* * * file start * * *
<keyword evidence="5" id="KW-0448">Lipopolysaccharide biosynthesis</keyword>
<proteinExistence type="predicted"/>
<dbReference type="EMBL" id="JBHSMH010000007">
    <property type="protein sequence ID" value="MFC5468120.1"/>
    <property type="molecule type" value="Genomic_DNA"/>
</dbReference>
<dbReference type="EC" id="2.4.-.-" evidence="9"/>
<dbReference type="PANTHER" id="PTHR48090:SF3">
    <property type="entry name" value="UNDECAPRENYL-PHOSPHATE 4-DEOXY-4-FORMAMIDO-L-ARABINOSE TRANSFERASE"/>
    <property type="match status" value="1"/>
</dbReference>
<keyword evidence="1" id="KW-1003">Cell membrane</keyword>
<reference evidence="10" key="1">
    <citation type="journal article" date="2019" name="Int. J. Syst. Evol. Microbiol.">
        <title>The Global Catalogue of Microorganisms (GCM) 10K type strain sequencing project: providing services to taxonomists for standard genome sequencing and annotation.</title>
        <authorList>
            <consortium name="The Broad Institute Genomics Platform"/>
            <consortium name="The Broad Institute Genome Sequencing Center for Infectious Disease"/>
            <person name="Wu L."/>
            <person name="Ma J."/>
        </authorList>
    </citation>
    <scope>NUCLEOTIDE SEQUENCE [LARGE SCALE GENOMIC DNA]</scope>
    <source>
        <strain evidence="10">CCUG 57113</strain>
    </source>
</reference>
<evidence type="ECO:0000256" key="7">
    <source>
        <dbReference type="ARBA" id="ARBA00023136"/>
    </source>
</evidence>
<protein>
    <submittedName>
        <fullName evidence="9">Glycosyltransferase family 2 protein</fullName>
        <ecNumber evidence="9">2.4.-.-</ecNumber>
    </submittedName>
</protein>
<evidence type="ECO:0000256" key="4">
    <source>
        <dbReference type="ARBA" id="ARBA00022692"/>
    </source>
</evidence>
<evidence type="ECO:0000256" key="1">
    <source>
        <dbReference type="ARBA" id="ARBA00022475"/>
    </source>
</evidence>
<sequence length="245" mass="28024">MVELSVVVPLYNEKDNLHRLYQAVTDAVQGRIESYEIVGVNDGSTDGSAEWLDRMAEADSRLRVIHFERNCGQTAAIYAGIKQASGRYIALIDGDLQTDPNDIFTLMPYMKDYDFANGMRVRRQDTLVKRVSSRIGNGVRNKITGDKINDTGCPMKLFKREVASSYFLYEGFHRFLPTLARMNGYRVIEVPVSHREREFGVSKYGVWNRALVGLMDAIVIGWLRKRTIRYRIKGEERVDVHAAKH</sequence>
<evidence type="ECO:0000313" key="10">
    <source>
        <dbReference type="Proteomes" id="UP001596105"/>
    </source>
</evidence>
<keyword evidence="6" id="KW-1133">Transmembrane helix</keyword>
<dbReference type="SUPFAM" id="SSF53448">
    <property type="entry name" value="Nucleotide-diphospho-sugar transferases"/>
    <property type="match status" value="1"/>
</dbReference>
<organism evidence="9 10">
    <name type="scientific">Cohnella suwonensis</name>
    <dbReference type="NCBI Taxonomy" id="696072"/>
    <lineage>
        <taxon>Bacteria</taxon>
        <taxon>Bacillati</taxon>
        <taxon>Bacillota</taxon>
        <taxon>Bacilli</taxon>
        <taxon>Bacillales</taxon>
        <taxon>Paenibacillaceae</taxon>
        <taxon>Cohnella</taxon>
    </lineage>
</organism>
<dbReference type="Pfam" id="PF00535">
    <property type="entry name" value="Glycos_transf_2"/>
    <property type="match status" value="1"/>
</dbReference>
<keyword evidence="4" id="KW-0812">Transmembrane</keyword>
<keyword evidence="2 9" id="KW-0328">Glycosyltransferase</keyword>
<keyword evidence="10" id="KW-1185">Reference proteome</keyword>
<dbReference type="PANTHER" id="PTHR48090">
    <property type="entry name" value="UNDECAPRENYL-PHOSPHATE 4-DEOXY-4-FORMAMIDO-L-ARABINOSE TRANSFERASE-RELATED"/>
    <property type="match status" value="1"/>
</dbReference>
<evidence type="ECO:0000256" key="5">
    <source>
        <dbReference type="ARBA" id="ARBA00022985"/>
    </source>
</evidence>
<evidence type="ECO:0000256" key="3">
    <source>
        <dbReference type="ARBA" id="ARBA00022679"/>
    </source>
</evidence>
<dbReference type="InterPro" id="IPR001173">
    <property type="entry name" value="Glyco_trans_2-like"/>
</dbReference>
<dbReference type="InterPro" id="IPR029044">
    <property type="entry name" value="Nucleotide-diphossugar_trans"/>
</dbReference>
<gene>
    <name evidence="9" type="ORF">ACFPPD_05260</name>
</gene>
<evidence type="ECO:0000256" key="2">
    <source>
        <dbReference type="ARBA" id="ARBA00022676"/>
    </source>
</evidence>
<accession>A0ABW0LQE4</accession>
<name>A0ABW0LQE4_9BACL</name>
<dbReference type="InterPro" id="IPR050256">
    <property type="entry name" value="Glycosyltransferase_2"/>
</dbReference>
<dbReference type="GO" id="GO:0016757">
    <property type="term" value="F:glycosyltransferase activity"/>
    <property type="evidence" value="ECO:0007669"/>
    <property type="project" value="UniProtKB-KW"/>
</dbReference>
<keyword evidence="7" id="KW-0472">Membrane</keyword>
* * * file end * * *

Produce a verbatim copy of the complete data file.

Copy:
<keyword evidence="5" id="KW-0448">Lipopolysaccharide biosynthesis</keyword>
<proteinExistence type="predicted"/>
<dbReference type="EMBL" id="JBHSMH010000007">
    <property type="protein sequence ID" value="MFC5468120.1"/>
    <property type="molecule type" value="Genomic_DNA"/>
</dbReference>
<dbReference type="EC" id="2.4.-.-" evidence="9"/>
<dbReference type="PANTHER" id="PTHR48090:SF3">
    <property type="entry name" value="UNDECAPRENYL-PHOSPHATE 4-DEOXY-4-FORMAMIDO-L-ARABINOSE TRANSFERASE"/>
    <property type="match status" value="1"/>
</dbReference>
<keyword evidence="1" id="KW-1003">Cell membrane</keyword>
<reference evidence="10" key="1">
    <citation type="journal article" date="2019" name="Int. J. Syst. Evol. Microbiol.">
        <title>The Global Catalogue of Microorganisms (GCM) 10K type strain sequencing project: providing services to taxonomists for standard genome sequencing and annotation.</title>
        <authorList>
            <consortium name="The Broad Institute Genomics Platform"/>
            <consortium name="The Broad Institute Genome Sequencing Center for Infectious Disease"/>
            <person name="Wu L."/>
            <person name="Ma J."/>
        </authorList>
    </citation>
    <scope>NUCLEOTIDE SEQUENCE [LARGE SCALE GENOMIC DNA]</scope>
    <source>
        <strain evidence="10">CCUG 57113</strain>
    </source>
</reference>
<evidence type="ECO:0000256" key="7">
    <source>
        <dbReference type="ARBA" id="ARBA00023136"/>
    </source>
</evidence>
<protein>
    <submittedName>
        <fullName evidence="9">Glycosyltransferase family 2 protein</fullName>
        <ecNumber evidence="9">2.4.-.-</ecNumber>
    </submittedName>
</protein>
<evidence type="ECO:0000256" key="4">
    <source>
        <dbReference type="ARBA" id="ARBA00022692"/>
    </source>
</evidence>
<evidence type="ECO:0000256" key="1">
    <source>
        <dbReference type="ARBA" id="ARBA00022475"/>
    </source>
</evidence>
<sequence length="245" mass="28024">MVELSVVVPLYNEKDNLHRLYQAVTDAVQGRIESYEIVGVNDGSTDGSAEWLDRMAEADSRLRVIHFERNCGQTAAIYAGIKQASGRYIALIDGDLQTDPNDIFTLMPYMKDYDFANGMRVRRQDTLVKRVSSRIGNGVRNKITGDKINDTGCPMKLFKREVASSYFLYEGFHRFLPTLARMNGYRVIEVPVSHREREFGVSKYGVWNRALVGLMDAIVIGWLRKRTIRYRIKGEERVDVHAAKH</sequence>
<evidence type="ECO:0000313" key="10">
    <source>
        <dbReference type="Proteomes" id="UP001596105"/>
    </source>
</evidence>
<keyword evidence="6" id="KW-1133">Transmembrane helix</keyword>
<dbReference type="SUPFAM" id="SSF53448">
    <property type="entry name" value="Nucleotide-diphospho-sugar transferases"/>
    <property type="match status" value="1"/>
</dbReference>
<organism evidence="9 10">
    <name type="scientific">Cohnella suwonensis</name>
    <dbReference type="NCBI Taxonomy" id="696072"/>
    <lineage>
        <taxon>Bacteria</taxon>
        <taxon>Bacillati</taxon>
        <taxon>Bacillota</taxon>
        <taxon>Bacilli</taxon>
        <taxon>Bacillales</taxon>
        <taxon>Paenibacillaceae</taxon>
        <taxon>Cohnella</taxon>
    </lineage>
</organism>
<dbReference type="Pfam" id="PF00535">
    <property type="entry name" value="Glycos_transf_2"/>
    <property type="match status" value="1"/>
</dbReference>
<keyword evidence="4" id="KW-0812">Transmembrane</keyword>
<keyword evidence="2 9" id="KW-0328">Glycosyltransferase</keyword>
<keyword evidence="10" id="KW-1185">Reference proteome</keyword>
<dbReference type="PANTHER" id="PTHR48090">
    <property type="entry name" value="UNDECAPRENYL-PHOSPHATE 4-DEOXY-4-FORMAMIDO-L-ARABINOSE TRANSFERASE-RELATED"/>
    <property type="match status" value="1"/>
</dbReference>
<evidence type="ECO:0000256" key="5">
    <source>
        <dbReference type="ARBA" id="ARBA00022985"/>
    </source>
</evidence>
<evidence type="ECO:0000256" key="3">
    <source>
        <dbReference type="ARBA" id="ARBA00022679"/>
    </source>
</evidence>
<dbReference type="InterPro" id="IPR001173">
    <property type="entry name" value="Glyco_trans_2-like"/>
</dbReference>
<dbReference type="InterPro" id="IPR029044">
    <property type="entry name" value="Nucleotide-diphossugar_trans"/>
</dbReference>
<gene>
    <name evidence="9" type="ORF">ACFPPD_05260</name>
</gene>
<evidence type="ECO:0000256" key="2">
    <source>
        <dbReference type="ARBA" id="ARBA00022676"/>
    </source>
</evidence>
<accession>A0ABW0LQE4</accession>
<name>A0ABW0LQE4_9BACL</name>
<dbReference type="InterPro" id="IPR050256">
    <property type="entry name" value="Glycosyltransferase_2"/>
</dbReference>
<dbReference type="GO" id="GO:0016757">
    <property type="term" value="F:glycosyltransferase activity"/>
    <property type="evidence" value="ECO:0007669"/>
    <property type="project" value="UniProtKB-KW"/>
</dbReference>
<keyword evidence="7" id="KW-0472">Membrane</keyword>